You might think "YES! This general contractor is really ready to purchase! Quick, get our best sales person on the phone with them immediately!" However, I would argue that no - they're ready for nurturing, not sales. Here's my logic:

  • The general contractor only downloaded awareness stage pieces. Let's say those are worth 5 points for the generic one, ten for the targeted one. (15 points)
  • They read two sub-pages at two points each, and a few blog posts at one point each. (7 points)
  • They subscribed to the blog. (Another 2 points)

The general contractor has only 24 points - and your data proves that an ideal MQL - marketing qualified lead, ready to talk to sales - needs 40 points. There is a need here to nurture the lead further, keeping the B2B construction company top-of-mind until then.

4. Write a nurturing email campaign for leads. 

Here's where the magic happens. Write a series of educational emails with three goals in mind:

  • Continue communication with this ideal lead until they are ready to purchase. 
  • Showcase your thought leadership and expertise by offering high-quality, high-value content for this lead to download.
  • Convert them from a 24-point lead to a 40-point MQL.

Lead nurturing grows client numbers.Lead nurturing grows leads into clients.

Most lead nurtures are between three and ten emails in length, with a new email being sent out at least once a week. Ideally, you'll have four to five emails - with content offers - in each stage of the buyer's journey, available to convert the lead from awareness to consideration to decision in the process. 

Back to our example: the general contractor receives the first email about two days after downloading from your site. The subject line says "Hope you liked the piece! Here's another you may enjoy." Inside is a consideration stage offer (next in the buyer's journey) targeted to general contractors. In the past, the piece has had a high conversion rate on your site. Chances are, the lead will download it - and add another 15 points to their lead score! We're at 39 points. Following it up with a decision-stage piece, or even an educational blog post, will convert them to an MQL - and now they're ready to talk to sales.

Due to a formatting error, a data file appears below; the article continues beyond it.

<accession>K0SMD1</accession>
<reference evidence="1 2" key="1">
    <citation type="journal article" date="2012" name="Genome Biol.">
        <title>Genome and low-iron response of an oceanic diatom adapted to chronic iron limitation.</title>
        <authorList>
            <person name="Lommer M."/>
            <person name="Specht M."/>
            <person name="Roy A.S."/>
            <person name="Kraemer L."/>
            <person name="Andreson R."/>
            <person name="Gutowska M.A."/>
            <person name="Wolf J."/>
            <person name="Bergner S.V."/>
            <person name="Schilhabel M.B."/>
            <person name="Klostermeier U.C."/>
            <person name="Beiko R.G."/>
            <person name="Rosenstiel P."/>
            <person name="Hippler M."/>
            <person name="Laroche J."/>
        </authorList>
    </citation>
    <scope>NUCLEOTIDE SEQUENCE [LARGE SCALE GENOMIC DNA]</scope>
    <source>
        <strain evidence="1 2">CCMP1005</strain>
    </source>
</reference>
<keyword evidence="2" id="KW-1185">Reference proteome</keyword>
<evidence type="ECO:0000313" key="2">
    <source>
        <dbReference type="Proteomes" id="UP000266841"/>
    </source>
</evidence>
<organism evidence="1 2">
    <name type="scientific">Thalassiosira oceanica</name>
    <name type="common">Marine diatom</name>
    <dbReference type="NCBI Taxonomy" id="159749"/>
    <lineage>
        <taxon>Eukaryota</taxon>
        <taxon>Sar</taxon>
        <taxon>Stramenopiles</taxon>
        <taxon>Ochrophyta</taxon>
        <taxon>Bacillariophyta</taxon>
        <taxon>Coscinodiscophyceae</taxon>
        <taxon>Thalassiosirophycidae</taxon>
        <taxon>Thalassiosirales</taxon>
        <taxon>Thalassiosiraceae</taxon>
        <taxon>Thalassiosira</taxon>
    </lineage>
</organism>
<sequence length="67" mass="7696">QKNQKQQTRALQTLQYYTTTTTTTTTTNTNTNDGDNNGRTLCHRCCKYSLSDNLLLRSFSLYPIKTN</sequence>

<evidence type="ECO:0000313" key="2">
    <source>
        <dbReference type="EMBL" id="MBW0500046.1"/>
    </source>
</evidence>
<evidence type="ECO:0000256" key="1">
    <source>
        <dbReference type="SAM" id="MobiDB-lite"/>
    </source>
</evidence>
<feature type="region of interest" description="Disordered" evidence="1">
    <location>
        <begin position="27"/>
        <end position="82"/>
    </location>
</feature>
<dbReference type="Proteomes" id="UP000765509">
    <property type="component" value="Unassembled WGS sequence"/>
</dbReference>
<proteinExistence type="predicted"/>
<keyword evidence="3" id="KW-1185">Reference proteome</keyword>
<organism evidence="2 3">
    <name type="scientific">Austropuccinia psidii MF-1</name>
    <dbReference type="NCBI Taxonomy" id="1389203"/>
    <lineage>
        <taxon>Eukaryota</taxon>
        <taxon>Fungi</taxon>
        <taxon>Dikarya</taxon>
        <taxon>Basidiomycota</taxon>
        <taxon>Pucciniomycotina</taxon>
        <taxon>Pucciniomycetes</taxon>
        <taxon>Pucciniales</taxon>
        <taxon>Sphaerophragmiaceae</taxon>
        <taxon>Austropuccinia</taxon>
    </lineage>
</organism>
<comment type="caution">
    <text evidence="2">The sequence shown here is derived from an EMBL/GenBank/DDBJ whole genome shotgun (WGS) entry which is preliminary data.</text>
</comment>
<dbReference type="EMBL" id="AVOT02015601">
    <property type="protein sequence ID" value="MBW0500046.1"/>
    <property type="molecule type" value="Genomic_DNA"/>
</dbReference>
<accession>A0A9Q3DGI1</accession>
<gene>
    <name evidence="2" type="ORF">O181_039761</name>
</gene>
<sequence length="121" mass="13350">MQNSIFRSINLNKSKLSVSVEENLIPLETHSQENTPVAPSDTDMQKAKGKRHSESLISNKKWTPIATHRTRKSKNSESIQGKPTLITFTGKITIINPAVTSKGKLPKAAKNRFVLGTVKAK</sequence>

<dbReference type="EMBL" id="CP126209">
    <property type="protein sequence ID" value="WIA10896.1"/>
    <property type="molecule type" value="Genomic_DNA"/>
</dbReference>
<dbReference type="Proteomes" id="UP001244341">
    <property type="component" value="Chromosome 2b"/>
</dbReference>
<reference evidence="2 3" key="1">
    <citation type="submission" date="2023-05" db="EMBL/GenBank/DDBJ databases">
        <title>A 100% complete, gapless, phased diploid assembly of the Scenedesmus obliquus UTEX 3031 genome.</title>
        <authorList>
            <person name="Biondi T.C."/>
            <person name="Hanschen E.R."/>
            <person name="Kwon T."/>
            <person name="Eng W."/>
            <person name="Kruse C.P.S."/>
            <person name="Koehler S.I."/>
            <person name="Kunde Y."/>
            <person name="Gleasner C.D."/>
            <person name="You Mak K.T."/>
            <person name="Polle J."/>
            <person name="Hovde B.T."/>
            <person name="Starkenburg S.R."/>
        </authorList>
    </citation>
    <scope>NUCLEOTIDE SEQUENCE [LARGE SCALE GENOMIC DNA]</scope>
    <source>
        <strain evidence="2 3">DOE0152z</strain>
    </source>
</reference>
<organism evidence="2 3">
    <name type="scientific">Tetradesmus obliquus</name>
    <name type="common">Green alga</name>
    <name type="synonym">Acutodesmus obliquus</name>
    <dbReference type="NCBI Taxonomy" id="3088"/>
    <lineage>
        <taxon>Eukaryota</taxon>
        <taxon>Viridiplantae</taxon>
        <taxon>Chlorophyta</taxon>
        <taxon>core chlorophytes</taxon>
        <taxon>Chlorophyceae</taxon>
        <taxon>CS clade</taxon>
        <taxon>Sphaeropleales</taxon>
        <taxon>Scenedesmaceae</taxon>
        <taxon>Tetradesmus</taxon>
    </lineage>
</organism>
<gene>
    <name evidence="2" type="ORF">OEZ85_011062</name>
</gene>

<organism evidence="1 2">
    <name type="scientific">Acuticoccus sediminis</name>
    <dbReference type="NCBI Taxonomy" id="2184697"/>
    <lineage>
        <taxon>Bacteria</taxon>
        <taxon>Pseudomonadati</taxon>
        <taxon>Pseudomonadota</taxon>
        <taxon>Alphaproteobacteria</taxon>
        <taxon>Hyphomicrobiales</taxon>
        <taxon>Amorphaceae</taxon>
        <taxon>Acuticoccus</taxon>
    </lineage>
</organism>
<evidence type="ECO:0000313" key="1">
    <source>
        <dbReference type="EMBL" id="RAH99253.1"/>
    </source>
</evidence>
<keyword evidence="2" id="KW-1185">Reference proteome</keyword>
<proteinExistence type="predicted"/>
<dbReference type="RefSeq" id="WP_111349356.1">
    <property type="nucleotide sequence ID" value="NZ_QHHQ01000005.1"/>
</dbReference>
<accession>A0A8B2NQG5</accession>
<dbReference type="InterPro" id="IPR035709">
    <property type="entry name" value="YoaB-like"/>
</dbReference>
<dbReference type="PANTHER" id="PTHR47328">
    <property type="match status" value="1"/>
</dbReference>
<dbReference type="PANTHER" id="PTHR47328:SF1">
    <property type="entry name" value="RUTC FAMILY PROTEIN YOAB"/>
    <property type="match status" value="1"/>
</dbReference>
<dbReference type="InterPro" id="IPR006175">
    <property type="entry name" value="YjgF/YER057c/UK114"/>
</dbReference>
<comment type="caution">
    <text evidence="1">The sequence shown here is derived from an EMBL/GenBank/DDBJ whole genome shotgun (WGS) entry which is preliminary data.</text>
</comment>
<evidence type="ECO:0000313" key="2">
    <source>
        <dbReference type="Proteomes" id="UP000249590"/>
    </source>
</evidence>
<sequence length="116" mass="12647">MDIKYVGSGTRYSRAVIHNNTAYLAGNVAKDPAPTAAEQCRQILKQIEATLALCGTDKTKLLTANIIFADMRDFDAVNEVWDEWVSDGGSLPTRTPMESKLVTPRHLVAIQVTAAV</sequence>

The longer your nurture sequence (that "chain" of emails automated to send to them), the better chance you have to stay top of mind and give them a chance to convert. 

5. Convert the lead to an MQL - and make sure sales is on board.

Once a prospect is ready to buy, they're considered a marketing qualified lead (MQL) and should be handed off to the sales team for follow-up. If the sales person determines that the MQL is ready to begin the buying process, they are moved to a sales qualified lead (SQL). SQL is the last stage before a sale is made and the prospect is a client. 

Between converting a visitor to a lead and closing that lead as a client, consistent educational material is useful for keeping your business top of mind. Learn more about the inbound sales methodology and about enabling your sales team with trust-building content. When the general contractor is ready to make a purchasing decision, an architect is ready to make a specification, or an engineer is ready to make a final call, your expertise and thought leadership will make you the natural first choice. 

Manufacturing Company Sees 89% Growth in Qualified Leads: Here's How.

Topics: Inbound Marketing Marketing for B2B Construction